The 277 Rotax engine is probably the most trouble free engine, in
the Rotax family. Problems have been reported however with motor mounts, on such planes as
the Falcon, Skyseeker, and Challenger, and should be an area of regular inspection. These
mounts are similar in most cases to those used on the 185 cc Rotax and have been reported
to shear, careful preflight inspections recommended of this area by all pilots using
single cylinder Rotax engines.
Another problem that has occurred is in the use of a belt drive system with the 277. Early
model 277 engines used a plastic bearing liner to support the crankshaft bearings in the
crankcase. Overtightening of the belts on a belt reduction system can cause this plastic
liner to compress, allowing the bearing and crankshaft to move inside the crankcase
halves. This can permit the magneto to come in contact with the lighting coils and stator
plate, located on the mag end of the crankshaft. For the proper way to adjust a drive belt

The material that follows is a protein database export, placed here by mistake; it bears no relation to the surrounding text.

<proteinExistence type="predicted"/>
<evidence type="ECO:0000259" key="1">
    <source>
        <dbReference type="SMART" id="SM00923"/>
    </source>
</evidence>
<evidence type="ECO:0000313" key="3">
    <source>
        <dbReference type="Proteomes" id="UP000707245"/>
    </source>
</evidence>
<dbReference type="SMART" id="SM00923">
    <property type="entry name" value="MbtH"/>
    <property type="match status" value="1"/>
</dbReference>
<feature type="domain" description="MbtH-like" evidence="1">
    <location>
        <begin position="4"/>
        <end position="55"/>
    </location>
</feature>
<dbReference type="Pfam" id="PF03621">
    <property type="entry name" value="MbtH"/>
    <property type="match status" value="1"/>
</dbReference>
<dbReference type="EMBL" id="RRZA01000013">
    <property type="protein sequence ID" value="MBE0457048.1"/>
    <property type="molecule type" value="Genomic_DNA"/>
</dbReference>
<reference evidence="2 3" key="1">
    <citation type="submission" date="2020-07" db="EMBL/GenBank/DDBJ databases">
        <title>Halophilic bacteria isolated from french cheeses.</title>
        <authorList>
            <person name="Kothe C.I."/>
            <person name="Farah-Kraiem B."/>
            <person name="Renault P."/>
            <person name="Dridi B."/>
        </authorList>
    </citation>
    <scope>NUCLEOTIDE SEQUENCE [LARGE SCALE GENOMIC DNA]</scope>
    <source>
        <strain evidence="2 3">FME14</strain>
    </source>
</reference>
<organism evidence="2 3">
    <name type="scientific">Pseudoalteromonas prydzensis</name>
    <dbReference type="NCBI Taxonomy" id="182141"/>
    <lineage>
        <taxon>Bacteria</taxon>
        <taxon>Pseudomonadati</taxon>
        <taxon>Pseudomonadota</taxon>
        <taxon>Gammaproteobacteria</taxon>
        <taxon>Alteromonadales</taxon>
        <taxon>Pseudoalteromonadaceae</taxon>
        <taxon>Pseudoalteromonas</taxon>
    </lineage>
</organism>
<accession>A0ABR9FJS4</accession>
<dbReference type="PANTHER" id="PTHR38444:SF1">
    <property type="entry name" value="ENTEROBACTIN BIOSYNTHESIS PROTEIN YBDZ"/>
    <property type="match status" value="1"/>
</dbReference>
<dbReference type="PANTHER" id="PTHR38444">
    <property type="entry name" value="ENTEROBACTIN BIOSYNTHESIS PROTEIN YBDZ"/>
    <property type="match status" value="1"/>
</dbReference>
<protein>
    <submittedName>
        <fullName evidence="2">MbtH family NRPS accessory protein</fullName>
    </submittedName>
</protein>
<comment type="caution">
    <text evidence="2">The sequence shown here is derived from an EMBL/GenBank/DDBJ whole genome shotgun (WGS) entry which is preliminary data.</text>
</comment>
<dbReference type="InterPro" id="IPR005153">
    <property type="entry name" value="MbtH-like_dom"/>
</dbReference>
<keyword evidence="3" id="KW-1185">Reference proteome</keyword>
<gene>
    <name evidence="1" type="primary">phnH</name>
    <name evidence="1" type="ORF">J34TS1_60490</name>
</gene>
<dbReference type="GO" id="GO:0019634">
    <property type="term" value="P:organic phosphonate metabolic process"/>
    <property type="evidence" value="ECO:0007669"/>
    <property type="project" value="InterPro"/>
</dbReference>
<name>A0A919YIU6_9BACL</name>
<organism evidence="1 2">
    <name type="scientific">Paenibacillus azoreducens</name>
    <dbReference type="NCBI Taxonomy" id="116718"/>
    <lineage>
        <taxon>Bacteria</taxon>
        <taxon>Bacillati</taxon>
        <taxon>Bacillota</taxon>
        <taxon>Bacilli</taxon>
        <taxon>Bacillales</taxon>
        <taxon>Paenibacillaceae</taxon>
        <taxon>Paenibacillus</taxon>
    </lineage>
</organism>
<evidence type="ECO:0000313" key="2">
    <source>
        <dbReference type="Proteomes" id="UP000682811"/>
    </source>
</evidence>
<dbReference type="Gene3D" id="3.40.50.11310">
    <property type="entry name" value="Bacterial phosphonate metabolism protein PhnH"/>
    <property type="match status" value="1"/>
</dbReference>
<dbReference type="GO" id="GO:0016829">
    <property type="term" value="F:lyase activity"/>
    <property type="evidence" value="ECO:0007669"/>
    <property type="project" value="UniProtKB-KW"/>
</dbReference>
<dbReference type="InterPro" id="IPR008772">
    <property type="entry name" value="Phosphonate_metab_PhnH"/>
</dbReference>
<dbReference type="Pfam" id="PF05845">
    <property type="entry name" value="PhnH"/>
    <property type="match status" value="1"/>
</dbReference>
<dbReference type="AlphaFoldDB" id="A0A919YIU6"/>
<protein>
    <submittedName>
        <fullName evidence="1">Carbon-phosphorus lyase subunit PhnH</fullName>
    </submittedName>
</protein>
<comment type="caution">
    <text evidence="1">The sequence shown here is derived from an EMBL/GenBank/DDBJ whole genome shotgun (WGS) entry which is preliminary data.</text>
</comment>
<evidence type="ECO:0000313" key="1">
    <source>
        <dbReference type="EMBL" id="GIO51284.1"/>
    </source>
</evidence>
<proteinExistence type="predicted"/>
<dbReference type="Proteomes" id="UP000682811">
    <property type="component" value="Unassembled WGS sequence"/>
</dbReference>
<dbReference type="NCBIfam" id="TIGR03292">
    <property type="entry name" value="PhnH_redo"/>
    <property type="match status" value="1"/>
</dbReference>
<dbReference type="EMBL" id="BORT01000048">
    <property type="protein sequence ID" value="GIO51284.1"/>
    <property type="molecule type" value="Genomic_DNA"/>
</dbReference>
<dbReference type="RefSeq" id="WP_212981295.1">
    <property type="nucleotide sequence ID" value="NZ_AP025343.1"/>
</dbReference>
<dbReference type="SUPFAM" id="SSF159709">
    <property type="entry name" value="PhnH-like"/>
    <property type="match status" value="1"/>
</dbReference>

system when used on the 277 cc Rotax engine contact the REDUCTION DRIVE MANUFACTURER, the
ultralight manufacturer, or write Ultralight Alerts Covering the World of Ultralight Aviation .
Another reported problem is in the exhaust system supplied by manufacturers of some
ultralight aircraft. The exhaust system supplied by Rotax is specially tuned, to provide
the best performance and reliability possible, some manufacturers in adapting this exhaust
system to their design have changed the tuning length of the exhaust to better fit the
cosmetics of their design.
An example of this is the early model Chinook aircraft in Canada. The manufacturer in
redesigning the exhaust to fit his design changed the tuning, and performance on the
engine to such an extent that in some cases only 65 % of the available thrust was
obtained. You should check to see whether your aircraft is equipped with this exhaust.
Another commonly reported problem is with the wrist pin bearings on the 277. These
bearings have been reported to wear out causing considerable damage to the engine when
they do. Rotax has recently introduced a new cageless wrist pin bearing to help eliminate
some of the problems in this area.
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Several ultralight pilots have reported prop damage, overheating,
and or rattling, on aircraft powered by the 377/447 Rotax engines. Upon closer inspection
it was found that the lower cylinder and or upper cylinder cowl housing had: